Subjective well-being, or personal happiness, can depend heavily on country of residence. Western European and North American countries tend to have the happiest populations, while residents of countries in sub-Saharan Africa and the Middle East are most likely to be unhappy.
Hard to quantify factors such as personality and social status can affect people’s assessment of their own well-being. As a result, asking individuals to rate their overall happiness on a scale of 0-10 for purposes of comparison would likely yield unreliable results. However, when such a survey is conducted over broad populations over the course of several years, clear patterns emerge.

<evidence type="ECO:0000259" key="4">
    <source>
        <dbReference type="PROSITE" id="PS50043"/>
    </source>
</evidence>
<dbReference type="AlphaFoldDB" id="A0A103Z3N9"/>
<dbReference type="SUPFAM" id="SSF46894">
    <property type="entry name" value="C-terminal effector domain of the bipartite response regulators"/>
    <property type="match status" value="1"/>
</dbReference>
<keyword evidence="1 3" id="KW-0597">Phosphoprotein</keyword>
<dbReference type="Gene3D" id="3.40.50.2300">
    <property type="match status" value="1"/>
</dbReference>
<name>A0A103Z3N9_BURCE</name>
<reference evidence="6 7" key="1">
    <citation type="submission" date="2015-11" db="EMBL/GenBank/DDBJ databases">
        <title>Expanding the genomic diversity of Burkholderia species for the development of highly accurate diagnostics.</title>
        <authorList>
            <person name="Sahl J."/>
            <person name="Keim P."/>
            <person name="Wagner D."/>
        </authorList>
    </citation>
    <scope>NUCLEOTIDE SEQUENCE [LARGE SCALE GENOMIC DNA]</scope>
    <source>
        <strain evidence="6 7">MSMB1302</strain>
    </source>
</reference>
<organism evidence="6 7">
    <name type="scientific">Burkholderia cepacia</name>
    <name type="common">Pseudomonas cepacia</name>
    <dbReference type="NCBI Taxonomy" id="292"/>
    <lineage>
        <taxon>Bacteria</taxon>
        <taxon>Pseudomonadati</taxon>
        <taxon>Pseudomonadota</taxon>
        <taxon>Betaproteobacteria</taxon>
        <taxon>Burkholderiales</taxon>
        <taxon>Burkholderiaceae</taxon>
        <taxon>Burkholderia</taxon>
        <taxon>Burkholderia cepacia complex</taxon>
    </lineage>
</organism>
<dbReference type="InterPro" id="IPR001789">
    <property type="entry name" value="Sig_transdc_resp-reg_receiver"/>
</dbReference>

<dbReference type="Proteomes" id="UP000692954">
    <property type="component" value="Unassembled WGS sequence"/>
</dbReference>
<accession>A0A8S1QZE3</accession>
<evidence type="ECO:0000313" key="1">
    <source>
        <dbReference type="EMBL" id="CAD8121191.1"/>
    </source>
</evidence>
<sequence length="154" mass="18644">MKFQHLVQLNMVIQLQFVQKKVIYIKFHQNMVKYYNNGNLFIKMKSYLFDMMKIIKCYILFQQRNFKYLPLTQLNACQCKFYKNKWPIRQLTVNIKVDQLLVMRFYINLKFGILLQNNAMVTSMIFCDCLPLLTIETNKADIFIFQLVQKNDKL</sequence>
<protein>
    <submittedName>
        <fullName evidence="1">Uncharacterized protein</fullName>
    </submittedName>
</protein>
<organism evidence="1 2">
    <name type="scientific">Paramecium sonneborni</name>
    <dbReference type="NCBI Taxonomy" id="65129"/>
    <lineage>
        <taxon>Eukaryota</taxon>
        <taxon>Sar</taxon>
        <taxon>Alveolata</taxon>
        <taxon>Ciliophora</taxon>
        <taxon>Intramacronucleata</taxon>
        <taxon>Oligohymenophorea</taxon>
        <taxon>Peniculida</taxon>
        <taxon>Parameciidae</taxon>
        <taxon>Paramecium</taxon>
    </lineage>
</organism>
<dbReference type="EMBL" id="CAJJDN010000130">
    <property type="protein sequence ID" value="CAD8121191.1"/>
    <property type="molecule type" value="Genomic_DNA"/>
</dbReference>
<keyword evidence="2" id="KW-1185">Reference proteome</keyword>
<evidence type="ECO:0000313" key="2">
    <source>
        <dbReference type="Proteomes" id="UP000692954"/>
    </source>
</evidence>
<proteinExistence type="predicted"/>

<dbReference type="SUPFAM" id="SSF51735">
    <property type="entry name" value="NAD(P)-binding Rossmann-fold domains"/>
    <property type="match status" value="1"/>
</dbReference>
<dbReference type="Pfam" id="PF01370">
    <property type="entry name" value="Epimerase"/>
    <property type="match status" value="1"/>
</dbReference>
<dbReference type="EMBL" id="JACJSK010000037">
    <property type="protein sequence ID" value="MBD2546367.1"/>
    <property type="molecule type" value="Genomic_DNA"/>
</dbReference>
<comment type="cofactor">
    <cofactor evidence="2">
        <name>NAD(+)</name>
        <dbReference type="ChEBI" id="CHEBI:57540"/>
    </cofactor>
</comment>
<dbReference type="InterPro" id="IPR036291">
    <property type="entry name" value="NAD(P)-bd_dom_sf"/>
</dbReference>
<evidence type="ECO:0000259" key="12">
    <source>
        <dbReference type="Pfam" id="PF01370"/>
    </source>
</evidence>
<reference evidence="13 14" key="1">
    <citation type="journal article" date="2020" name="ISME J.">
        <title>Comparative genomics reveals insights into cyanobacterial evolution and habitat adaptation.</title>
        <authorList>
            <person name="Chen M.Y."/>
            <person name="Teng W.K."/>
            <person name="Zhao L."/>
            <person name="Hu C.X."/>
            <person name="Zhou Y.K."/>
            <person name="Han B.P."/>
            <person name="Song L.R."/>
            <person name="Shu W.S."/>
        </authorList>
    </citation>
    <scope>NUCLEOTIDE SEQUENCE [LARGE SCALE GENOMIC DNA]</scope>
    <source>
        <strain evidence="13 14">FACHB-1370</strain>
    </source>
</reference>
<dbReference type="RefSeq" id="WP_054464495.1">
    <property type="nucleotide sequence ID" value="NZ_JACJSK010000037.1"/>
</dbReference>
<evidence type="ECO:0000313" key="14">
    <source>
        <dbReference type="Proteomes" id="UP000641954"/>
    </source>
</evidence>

Using years of data from the Gallup World Poll, which asked residents of 156 countries to rank their happiness, the United Nations’ Sustainable Development Solutions Network compiled the World Happiness Report 2018, ranking countries by happiness levels. The world’s happiest countries tend to share several factors related to the economy, social connections, and health outcomes.
24/7 Wall St. reviewed the World Happiness Report 2018 to identify the happiest countries in the world.